My first hammock came in a surprisingly small scuffed up brown box. It was the result of me getting my first paycheck from my job and a very tempting early spring sale on hammocks. I had chosen a solid cloth one that lacked a spreader bar for practical reasons. To me, it was what I hoped would be a place of many naps of warm summer nights of sleep.
Once I got it out of the packages and mused about the textual differences between the tasseled fringe and the soft cotton that made up the main body, I realized I have no clue what to do with. Our family never even had the traditional macramé hammock with wood bars- despite having dozens of old oak trees on the property. And none of my current friends had the same type of hammock.
It was time to hit google. But after all the guides quickly turned into something that sounded like a problem from my High School math class, I decided to cut my losses and run. After all, I’d spent years camping in the Scouts; I knew my basic knots! How hard could it be?
I already knew my ideal location. There were a pair of old oaks that had just about the right spacing. Spring already cloaked them with a thin veil of budding leaves that the golden sun easily slipped through. A combination of grass and moss covered the ground below and a fountain for birds was within hearing range. I had also brought a book- a collection on Japanese Haikus about the Spring Season- to help me fall asleep.
The first thing I wanted to do was, well basically hold a science experiment. I wrapped the attached ropes around the trees and just tossed my book- a surprisingly hefty tome onto the hammock. There was a sling bounce before all was still. I waited for the comic movement when everything broke apart; it didn’t come.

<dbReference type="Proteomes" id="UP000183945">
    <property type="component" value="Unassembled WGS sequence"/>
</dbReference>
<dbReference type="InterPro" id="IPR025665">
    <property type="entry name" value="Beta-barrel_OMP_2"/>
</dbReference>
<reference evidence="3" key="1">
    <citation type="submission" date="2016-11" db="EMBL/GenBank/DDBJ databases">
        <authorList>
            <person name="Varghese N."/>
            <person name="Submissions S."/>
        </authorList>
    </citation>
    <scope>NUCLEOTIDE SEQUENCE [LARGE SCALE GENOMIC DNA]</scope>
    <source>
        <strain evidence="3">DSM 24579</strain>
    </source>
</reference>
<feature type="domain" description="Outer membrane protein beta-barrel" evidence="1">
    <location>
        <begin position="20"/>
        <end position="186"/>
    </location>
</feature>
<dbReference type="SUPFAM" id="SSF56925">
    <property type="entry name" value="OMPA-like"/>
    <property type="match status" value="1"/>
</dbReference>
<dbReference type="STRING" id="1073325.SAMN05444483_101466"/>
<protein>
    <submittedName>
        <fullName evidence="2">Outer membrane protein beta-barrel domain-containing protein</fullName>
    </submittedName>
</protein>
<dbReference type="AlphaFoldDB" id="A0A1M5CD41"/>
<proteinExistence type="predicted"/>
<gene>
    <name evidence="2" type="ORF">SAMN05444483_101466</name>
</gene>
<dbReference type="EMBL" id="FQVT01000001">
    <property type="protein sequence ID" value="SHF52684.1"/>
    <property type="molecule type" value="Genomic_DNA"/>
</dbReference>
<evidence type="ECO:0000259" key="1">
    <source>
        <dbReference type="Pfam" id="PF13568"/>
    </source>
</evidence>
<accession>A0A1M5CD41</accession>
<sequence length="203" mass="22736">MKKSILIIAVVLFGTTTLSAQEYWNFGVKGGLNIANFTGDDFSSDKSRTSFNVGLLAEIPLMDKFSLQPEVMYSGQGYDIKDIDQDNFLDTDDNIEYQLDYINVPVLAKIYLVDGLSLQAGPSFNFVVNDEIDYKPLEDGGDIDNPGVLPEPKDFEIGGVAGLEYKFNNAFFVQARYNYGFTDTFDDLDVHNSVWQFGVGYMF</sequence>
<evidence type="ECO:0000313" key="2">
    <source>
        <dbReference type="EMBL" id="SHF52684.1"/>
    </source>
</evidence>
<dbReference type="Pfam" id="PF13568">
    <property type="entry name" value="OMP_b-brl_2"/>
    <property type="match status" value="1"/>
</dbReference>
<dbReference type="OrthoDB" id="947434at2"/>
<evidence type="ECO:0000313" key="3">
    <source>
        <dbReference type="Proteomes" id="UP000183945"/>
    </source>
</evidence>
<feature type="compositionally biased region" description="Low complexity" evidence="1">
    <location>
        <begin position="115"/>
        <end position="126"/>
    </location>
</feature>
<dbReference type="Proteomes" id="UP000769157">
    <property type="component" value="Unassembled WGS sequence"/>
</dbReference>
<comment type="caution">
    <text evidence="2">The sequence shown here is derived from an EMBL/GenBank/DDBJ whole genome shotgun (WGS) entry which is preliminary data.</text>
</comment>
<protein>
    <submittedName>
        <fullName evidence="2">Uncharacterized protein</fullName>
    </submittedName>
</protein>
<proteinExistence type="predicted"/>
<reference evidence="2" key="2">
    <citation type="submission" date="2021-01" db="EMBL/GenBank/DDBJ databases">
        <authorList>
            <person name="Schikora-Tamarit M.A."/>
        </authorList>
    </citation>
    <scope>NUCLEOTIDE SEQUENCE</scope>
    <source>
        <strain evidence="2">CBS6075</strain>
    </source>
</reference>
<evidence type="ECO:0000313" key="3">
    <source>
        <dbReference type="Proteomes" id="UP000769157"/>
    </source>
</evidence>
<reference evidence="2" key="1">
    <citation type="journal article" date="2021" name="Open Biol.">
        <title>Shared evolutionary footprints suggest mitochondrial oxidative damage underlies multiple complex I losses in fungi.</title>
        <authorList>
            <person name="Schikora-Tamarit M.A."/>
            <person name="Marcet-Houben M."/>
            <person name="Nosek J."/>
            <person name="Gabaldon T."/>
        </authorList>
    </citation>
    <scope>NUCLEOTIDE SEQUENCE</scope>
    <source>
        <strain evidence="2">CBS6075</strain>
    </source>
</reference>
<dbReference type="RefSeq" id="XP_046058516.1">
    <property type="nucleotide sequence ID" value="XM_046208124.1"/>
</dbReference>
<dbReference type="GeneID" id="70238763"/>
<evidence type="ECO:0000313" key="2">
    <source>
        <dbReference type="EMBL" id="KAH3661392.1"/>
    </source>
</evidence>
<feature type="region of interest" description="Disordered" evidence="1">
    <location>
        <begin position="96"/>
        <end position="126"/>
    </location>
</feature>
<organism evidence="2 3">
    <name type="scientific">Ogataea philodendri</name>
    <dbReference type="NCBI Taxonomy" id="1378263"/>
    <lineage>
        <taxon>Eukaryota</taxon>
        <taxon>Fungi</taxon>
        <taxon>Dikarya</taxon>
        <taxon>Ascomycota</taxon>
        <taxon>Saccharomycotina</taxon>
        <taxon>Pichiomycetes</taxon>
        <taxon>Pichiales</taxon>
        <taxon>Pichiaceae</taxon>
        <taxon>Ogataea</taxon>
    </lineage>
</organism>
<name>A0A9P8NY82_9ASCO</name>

My inner 6 year old took that as a sign from the universe that this was the safest thing since sliced bread and I jumped on. I bounced (on top of the book, yes) and suddenly was still. I tried swinging back and forth but I had so tightly pulled and anchored the thing that it wasn’t going anywhere. It took a few more tries to figure out a happy point between slack and taunt. My second attempt involved my butt hitting the ground in a very swinging hammock. It also made me feel like I was wrapped up like a sausage.
Later I found out that 30 degrees, the standard recommended angle is the one for me. (Even later I would find that a slightly larger angle was needed for a nap for two.) As I laid in my hammock, the sides slightly curling over to cocoon me, all was good with the world. I read a few chapters in my book, enjoying the feeling of floating in a spring day. But sleep eluded me. It was a comfy seat to be sure, but it reminded me nothing of my bed.
I pulled out pillows and blankets on to the lawn. Thankfully, no adults were yet back from work to yell at me for getting grass stains on the cotton covers. I always had preferred a high number of pillows but found out that one sufficed in a hammock. And more and they started to feel like packing peanuts. Because I was in the sun, the best blanket was a slight cotton one with wide stitching. So, back to the book I went. Two decades worth of haikus later, I was still awake. I looked at my set up, trying to compare it to my bed. What was missing?
Then it dawned on me. The final piece missing was a skittish twenty pound Rat Terrier. The dog, named Atticus, had maintained a dedicated vigil on my bed each night since he was a puppy. Atticus had spent a few minutes watching me set up the hammock, before heading to the other side of our estate to harass rabbits trying to sneak into the garden. I called him over, yelling his name until the faint jingling of tags. He looked up at me from the ground, confused. I asked for him to come up, but despite being a great leaper the black and white dog just kind of spun around in circles, confused.
I kept on insisting but the best Atticus would offer was to prance on his hind legs, pawing at the side of the hammock. Apparently I had broken his little doggy brain.
To this day when I go home, I can’t get any of the small dogs to jump in the hammock. My college dog, a large black mutt, on the other hand always jumps up with me for an afternoon nap eager to snooze and shed on me.